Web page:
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LIBLICENSE-L  March 2016

LIBLICENSE-L March 2016

Subject:

Re: SciHub

From:

LIBLICENSE <[log in to unmask]>

Reply-To:

LibLicense-L Discussion Forum <[log in to unmask]>

Date:

Mon, 7 Mar 2016 17:27:26 -0500

Content-Type:

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text/plain (71 lines)

From: Kevin Smith <[log in to unmask]>
Date: Sun, 6 Mar 2016 22:14:18 +0000

I'm not sure that Eric's comment really did imply that the AAP supported
that particular extension of the copyright, nor that its force depends on
that fact.  It seems unarguable to me that copyright law as it is
currently formulated and enforced does not serve scholarly authors very
well.  It is designed for large content industries, not for authors who
want to reach the largest possible audience and have little hope of
financial remuneration.

It is worth noting that the Supreme Court affirmed the constitutionality
of the Sonny Bono Term Extension Act; they did not rule that it was a good
idea, of course, since that is not their job.  And it (Eldred v. Ashcroft)
was not a unanimous decision; Justices Breyer and Stevens dissented, both
suggesting what Eric has asserted, that copyright has become too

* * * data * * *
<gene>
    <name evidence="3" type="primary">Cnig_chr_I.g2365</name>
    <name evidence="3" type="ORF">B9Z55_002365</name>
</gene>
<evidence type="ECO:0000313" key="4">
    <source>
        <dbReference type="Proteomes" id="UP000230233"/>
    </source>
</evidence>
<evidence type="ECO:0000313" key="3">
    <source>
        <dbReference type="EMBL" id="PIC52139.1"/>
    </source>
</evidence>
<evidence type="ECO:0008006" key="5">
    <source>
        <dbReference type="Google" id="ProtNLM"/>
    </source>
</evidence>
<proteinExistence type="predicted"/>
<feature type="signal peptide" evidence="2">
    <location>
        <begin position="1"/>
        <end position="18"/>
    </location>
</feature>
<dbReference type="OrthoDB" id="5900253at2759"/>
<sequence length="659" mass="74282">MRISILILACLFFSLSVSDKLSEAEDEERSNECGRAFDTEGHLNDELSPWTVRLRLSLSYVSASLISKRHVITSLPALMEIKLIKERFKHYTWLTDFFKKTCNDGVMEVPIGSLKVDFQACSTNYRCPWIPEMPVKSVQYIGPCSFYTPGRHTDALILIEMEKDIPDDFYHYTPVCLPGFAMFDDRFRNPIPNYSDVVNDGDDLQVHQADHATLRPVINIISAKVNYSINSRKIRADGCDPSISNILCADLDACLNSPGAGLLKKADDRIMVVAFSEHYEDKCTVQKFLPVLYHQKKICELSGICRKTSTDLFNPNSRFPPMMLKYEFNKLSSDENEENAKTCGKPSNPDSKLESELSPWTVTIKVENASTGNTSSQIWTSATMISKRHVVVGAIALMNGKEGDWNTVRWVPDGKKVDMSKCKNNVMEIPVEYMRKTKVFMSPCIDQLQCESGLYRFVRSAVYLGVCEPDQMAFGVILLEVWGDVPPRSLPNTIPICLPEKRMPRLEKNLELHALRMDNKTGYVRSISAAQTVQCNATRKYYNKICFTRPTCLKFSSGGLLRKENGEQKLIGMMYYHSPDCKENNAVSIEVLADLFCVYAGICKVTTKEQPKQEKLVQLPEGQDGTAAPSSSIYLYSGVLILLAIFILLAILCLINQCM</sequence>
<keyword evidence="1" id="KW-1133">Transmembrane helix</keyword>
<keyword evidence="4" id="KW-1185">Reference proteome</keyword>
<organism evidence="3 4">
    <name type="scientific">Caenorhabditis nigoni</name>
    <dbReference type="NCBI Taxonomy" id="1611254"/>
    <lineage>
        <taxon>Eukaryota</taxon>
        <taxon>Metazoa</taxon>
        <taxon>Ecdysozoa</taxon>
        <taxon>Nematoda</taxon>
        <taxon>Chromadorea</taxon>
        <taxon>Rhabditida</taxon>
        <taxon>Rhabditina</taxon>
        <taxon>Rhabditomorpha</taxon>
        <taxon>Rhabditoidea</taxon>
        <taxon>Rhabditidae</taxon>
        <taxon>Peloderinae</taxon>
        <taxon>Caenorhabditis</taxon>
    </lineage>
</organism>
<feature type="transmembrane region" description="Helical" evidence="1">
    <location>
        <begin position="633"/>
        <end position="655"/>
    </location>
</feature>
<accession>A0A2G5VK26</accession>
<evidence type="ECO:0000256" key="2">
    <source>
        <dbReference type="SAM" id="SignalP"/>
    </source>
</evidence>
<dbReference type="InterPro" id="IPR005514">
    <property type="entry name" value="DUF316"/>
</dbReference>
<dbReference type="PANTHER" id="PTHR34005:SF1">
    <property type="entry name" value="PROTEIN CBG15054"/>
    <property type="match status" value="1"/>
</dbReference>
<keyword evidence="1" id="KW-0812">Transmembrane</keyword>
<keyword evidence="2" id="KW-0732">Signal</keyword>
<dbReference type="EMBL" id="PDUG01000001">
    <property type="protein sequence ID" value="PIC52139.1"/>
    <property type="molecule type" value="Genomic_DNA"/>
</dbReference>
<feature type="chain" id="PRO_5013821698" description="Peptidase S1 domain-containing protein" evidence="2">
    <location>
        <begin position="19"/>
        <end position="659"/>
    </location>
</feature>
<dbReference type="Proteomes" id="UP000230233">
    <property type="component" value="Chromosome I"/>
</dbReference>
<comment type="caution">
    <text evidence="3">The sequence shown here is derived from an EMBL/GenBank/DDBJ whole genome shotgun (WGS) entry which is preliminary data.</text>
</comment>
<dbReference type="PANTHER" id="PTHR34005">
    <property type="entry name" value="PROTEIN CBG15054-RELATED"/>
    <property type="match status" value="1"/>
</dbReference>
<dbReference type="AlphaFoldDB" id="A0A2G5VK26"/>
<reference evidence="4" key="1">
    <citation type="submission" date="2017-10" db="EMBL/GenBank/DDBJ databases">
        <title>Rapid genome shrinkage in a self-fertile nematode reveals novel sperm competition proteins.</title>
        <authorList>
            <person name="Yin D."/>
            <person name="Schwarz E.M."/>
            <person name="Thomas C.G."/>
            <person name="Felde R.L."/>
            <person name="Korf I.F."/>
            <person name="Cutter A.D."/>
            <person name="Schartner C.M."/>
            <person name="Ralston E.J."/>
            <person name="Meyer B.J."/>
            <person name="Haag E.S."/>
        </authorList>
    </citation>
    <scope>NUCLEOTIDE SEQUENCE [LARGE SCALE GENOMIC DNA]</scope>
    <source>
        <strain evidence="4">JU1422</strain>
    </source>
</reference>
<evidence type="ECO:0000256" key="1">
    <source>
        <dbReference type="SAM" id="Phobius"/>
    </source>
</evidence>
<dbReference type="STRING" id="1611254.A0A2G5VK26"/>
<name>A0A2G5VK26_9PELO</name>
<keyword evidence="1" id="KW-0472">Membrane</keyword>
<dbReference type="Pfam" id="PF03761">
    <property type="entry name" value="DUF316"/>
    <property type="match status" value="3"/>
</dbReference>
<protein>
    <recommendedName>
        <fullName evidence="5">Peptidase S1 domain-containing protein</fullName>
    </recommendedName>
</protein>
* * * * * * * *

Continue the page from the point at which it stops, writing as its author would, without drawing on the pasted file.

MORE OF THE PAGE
protective and extended to continue to serve its Constitutional purpose.

Kevin

Kevin L. Smith, M.L.S., J.D.
Director of Copyright and Scholarly Communications
Duke University Libraries
P.O. Box 90193
Durham, NC 27708
[log in to unmask]



On 3/6/16 12:38 PM, "LIBLICENSE" <[log in to unmask]> wrote:

>From: Sandy Thatcher <[log in to unmask]>
>Date: Fri, 4 Mar 2016 00:58:07 -0600
>
>You seem to be implying that publishers were responsible for the
>extension of copyright. In fact, the Association of American
>Publishers did not support the Sonny Bono Copyright Term Extension
>Act. In popular mythology it is blamed on Disney, but the larger
>driving force was copyright harmonization of US law with European law,
>which had been extended under the European Directive and would have
>put US authors at a disadvantage had Congress not matched that
>extension.  The Act was also upheld by a unanimous decision of the
>Supreme Court.
>
>Sandy Thatcher
>
>
>From: Eric Elmore <[log in to unmask]>
>
>Date: Thu, 3 Mar 2016 17:20:49 +0000
>
>Does it really though?  Or has copyright become just another tool for
>the for-profit publishing industry to extract ever increasing fees
>from the academic market?  Copyright started out as a limited right to
>authors, but how long does it extend now? 150 years? Longer? That
>doesn't sound like a right a human author would realistically need.
>It's not an especially large leap of logic to see copyright as having
>been subverted and warped, only benefitting the large corporations who
>wield it like a bludgeon against the very academics who do the actual
>research, and writing, and editing of the materials they "publish".
>
>
>++++++++++++++++++++++++++++++++++++++
>Eric Elmore
>Electronic Resources Coordinator
>The University of Texas at San Antonio
>One UTSA Circle
>San Antonio, TX.  78249-0671
>                 [log in to unmask]
>++++++++++++++++++++++++++++++++++++++

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